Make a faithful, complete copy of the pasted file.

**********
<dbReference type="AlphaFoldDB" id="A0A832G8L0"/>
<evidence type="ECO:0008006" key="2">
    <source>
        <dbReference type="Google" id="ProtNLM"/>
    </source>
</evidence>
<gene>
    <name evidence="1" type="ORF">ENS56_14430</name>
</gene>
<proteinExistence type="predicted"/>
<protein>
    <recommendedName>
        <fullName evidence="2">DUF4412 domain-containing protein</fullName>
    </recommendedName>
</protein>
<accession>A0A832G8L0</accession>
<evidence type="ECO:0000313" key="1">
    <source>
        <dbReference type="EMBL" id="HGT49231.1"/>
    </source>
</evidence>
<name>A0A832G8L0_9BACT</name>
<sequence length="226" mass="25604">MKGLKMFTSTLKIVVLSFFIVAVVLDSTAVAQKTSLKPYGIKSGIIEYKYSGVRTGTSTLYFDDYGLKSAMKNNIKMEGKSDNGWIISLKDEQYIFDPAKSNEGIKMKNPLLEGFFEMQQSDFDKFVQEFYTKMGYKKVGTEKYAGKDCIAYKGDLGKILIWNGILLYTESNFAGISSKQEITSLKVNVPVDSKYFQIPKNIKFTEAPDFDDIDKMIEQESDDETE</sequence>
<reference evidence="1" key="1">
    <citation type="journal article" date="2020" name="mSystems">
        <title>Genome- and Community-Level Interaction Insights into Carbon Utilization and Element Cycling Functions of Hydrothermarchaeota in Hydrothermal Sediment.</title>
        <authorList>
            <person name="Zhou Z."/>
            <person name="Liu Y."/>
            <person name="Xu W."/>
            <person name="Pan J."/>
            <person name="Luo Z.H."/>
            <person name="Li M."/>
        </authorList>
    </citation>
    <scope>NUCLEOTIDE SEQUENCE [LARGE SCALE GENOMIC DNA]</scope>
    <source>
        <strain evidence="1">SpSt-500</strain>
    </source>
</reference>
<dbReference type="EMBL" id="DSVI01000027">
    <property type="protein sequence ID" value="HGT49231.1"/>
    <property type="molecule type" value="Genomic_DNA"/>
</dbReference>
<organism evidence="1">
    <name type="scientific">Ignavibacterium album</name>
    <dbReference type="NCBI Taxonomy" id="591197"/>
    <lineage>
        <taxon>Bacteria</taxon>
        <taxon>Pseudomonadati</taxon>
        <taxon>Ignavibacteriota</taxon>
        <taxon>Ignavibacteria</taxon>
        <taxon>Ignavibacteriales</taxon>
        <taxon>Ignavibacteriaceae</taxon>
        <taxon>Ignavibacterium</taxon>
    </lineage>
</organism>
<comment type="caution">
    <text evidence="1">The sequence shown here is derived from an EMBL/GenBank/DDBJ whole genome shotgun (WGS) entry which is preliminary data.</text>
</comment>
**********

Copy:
<dbReference type="AlphaFoldDB" id="A0A832G8L0"/>
<evidence type="ECO:0008006" key="2">
    <source>
        <dbReference type="Google" id="ProtNLM"/>
    </source>
</evidence>
<gene>
    <name evidence="1" type="ORF">ENS56_14430</name>
</gene>
<proteinExistence type="predicted"/>
<protein>
    <recommendedName>
        <fullName evidence="2">DUF4412 domain-containing protein</fullName>
    </recommendedName>
</protein>
<accession>A0A832G8L0</accession>
<evidence type="ECO:0000313" key="1">
    <source>
        <dbReference type="EMBL" id="HGT49231.1"/>
    </source>
</evidence>
<name>A0A832G8L0_9BACT</name>
<sequence length="226" mass="25604">MKGLKMFTSTLKIVVLSFFIVAVVLDSTAVAQKTSLKPYGIKSGIIEYKYSGVRTGTSTLYFDDYGLKSAMKNNIKMEGKSDNGWIISLKDEQYIFDPAKSNEGIKMKNPLLEGFFEMQQSDFDKFVQEFYTKMGYKKVGTEKYAGKDCIAYKGDLGKILIWNGILLYTESNFAGISSKQEITSLKVNVPVDSKYFQIPKNIKFTEAPDFDDIDKMIEQESDDETE</sequence>
<reference evidence="1" key="1">
    <citation type="journal article" date="2020" name="mSystems">
        <title>Genome- and Community-Level Interaction Insights into Carbon Utilization and Element Cycling Functions of Hydrothermarchaeota in Hydrothermal Sediment.</title>
        <authorList>
            <person name="Zhou Z."/>
            <person name="Liu Y."/>
            <person name="Xu W."/>
            <person name="Pan J."/>
            <person name="Luo Z.H."/>
            <person name="Li M."/>
        </authorList>
    </citation>
    <scope>NUCLEOTIDE SEQUENCE [LARGE SCALE GENOMIC DNA]</scope>
    <source>
        <strain evidence="1">SpSt-500</strain>
    </source>
</reference>
<dbReference type="EMBL" id="DSVI01000027">
    <property type="protein sequence ID" value="HGT49231.1"/>
    <property type="molecule type" value="Genomic_DNA"/>
</dbReference>
<organism evidence="1">
    <name type="scientific">Ignavibacterium album</name>
    <dbReference type="NCBI Taxonomy" id="591197"/>
    <lineage>
        <taxon>Bacteria</taxon>
        <taxon>Pseudomonadati</taxon>
        <taxon>Ignavibacteriota</taxon>
        <taxon>Ignavibacteria</taxon>
        <taxon>Ignavibacteriales</taxon>
        <taxon>Ignavibacteriaceae</taxon>
        <taxon>Ignavibacterium</taxon>
    </lineage>
</organism>
<comment type="caution">
    <text evidence="1">The sequence shown here is derived from an EMBL/GenBank/DDBJ whole genome shotgun (WGS) entry which is preliminary data.</text>
</comment>